Saturday Morning Oys – April 2nd, 2022

My attempt to look up whether the first two panels have the accurate tartans for those clans was hampered by starting from a position of zero knowledge, and by what turned out to be a huge set of variants for any name. However, most samples of Sinclair Modern seem to have a lot more red than in the comic. Shrug. Anyway, the pun is in panel 3, and is pretty good.

It’s not uncommon for these two guys to end a conversation with that mutual exchange of “What?”. And actually I’m generally quite content with that and wouldn’t demand more punchline delivery.

When I first heard about a State of the Union speech I figured it must be to announce an award, and wondered if Florida had a chance.

Saturday Morning Oys – January 15th, 2022

We can discuss how dictionaries work, but I think I’m seeing (at https://www.lexico.com/en/definition/fugue and https://www.merriam-webster.com/dictionary/fugue ) that the musical and the psychiatric meanings of fugue are senses listed in one word entry, with just one etymology section for the joint entry — thus, that they are the same word historically. Etymonline is not helpful this time.
Not only is this playing between the musical and psychiatric senses of 𝘧𝘶𝘨𝘶𝘦, the caption depends on 𝐴 as both a musical key and the indefinite article, and 𝘮𝘪𝘯𝘰𝘳 as both musical mode and an age classification.

P.S. This cartoon along with an earlier Bizarro and other aspects of fugue, minor, a-minor, and somehow emo, are all fodder for Arnold Zwicky’s blog.

Guess the punchline (an oy)

When I saw the first panel I knew what the second one would be! Ókay, it’s corny and obvious — but that’s what’s fun about it.

Here’s your chance to duplicate that experience.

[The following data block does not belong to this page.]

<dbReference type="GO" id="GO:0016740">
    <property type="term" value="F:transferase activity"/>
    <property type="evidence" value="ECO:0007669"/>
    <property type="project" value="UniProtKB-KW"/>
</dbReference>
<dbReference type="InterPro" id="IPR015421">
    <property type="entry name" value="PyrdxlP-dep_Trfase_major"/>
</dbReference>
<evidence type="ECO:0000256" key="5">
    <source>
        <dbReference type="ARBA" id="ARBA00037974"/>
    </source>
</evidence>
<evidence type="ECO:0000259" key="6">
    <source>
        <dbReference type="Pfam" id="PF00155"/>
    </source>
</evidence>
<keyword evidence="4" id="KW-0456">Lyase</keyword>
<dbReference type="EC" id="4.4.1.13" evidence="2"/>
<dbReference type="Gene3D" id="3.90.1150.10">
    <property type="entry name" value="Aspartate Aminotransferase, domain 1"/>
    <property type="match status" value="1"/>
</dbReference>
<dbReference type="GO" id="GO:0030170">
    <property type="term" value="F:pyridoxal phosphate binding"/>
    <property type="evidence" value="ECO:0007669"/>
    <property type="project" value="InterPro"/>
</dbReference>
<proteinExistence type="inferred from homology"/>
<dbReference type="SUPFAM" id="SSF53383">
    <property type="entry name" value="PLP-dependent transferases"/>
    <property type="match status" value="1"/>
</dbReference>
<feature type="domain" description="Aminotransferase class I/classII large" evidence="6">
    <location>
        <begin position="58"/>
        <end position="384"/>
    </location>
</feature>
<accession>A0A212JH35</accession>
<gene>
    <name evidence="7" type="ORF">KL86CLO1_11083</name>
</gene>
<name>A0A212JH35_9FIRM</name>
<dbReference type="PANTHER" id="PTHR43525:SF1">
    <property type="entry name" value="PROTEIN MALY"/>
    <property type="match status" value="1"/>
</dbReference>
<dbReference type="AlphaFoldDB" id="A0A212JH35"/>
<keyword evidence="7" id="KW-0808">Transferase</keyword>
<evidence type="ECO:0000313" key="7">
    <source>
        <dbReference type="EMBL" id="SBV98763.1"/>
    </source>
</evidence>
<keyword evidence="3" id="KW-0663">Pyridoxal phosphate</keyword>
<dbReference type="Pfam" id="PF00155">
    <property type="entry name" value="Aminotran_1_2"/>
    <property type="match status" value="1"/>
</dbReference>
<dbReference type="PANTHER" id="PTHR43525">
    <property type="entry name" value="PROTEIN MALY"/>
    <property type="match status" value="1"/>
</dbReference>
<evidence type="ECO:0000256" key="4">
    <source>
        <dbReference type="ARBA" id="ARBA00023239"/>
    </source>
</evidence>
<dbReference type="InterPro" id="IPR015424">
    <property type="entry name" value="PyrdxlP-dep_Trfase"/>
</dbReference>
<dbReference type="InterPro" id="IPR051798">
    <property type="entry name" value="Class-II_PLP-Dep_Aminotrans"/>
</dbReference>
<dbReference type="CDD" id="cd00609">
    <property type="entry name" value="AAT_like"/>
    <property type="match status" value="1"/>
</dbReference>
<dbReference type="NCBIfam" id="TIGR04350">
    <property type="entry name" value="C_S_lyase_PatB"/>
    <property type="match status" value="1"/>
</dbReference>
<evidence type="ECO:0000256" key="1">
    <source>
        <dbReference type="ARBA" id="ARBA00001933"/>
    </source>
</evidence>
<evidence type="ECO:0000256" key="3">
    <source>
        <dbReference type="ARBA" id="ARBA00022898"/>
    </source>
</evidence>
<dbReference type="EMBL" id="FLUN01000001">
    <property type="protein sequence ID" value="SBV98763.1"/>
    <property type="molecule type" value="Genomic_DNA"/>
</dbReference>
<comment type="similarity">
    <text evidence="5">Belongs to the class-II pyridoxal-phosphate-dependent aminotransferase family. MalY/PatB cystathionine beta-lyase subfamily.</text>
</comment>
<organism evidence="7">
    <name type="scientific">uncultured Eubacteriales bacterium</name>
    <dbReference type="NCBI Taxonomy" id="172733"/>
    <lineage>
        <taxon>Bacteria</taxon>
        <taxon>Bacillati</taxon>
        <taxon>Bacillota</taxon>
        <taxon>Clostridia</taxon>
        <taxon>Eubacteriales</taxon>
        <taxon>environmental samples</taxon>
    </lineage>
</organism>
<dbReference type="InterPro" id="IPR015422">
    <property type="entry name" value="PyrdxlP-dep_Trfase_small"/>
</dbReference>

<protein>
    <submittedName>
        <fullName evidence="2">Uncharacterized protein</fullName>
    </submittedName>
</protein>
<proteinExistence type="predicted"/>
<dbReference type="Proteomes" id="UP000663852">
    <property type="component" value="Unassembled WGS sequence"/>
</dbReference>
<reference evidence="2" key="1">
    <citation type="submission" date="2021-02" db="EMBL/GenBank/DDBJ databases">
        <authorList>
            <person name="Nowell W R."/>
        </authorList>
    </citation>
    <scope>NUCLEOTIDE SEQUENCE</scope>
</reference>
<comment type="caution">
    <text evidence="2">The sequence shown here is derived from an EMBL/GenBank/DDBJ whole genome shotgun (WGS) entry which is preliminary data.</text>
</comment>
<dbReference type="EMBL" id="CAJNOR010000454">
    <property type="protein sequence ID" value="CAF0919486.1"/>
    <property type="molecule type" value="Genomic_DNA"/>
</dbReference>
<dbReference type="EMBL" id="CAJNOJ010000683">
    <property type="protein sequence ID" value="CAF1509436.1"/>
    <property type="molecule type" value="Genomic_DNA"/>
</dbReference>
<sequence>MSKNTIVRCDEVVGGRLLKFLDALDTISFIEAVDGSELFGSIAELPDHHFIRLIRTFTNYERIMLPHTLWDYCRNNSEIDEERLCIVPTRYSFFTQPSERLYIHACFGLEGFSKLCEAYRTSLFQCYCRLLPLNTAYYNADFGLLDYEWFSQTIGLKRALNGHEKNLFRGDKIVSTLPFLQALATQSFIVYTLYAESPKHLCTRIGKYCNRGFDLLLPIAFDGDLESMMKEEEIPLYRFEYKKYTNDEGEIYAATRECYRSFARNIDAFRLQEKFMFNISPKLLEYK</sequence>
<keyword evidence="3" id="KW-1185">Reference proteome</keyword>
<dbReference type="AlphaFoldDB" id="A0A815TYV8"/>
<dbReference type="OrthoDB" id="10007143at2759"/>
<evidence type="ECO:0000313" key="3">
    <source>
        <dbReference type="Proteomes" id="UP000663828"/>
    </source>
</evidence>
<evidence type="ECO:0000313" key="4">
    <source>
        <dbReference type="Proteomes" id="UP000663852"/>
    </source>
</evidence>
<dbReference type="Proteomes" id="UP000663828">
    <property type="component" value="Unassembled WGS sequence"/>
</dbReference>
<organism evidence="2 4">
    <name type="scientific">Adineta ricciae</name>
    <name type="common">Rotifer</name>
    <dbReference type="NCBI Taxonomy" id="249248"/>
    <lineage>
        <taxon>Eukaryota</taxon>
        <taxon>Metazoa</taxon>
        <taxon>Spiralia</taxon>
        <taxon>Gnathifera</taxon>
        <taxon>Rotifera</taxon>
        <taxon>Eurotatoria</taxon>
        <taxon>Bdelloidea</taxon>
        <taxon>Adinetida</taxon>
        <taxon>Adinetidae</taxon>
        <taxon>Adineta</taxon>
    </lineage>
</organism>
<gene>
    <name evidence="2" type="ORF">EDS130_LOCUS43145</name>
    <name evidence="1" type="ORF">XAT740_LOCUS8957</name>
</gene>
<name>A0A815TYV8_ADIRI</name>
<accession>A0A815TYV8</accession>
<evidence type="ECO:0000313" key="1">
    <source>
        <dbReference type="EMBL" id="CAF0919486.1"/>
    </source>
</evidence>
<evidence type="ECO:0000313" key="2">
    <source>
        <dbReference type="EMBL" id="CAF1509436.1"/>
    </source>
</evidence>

First:

And here the answer (slide up to uncover):

Saturday Morning Oys – August 28th, 2021

This was a momentary CIDU, for want of a comma. Sent by Boise Ed. Ed did some research on our behalf and reports “If you look in the [GoComics] comments, you’ll see that it caught Mark Parisi by surprise.”

And a longer-puzzling CIDU-oy: I still can’t figure out the intended real-life musical pair being referred to. (Searching got me to an article mentioning opera director Robert Carsen and “superstar soprano Renée Fleming” — but the characters in the cartoon are not doing opera.)

Saturday Morning Oys – June 26th, 2021

A paradigmatic LOL-OY from Pearls:

And it’s a double-PBS week with this one from Stan:

And Stan further suggests you need geezer credentials to get the reference in this Oy-LOL, but it shouldn’t be hard for any cohort to pick up on:

A pair (will it continue?) of Oy-based punch lines from Keith Knight.
Bet “pleased to meat you” will not become the hot new greeting this year..
(Okay, these are not currently dated.)

Saturday Morning Oys – November 28th, 2020

From Andréa.

Below from Anon:

Above from Andréa.

Mitch4 says: My turn to be stupid — I looked at this and thought “Okay, decent pun, taking pro-biotic as contrast to amateur-biotic. Hey, we could also imagine pro-biotic as trying to be opposite of anti-biotic, wouldn’t that be inventive? If only there were such a term … “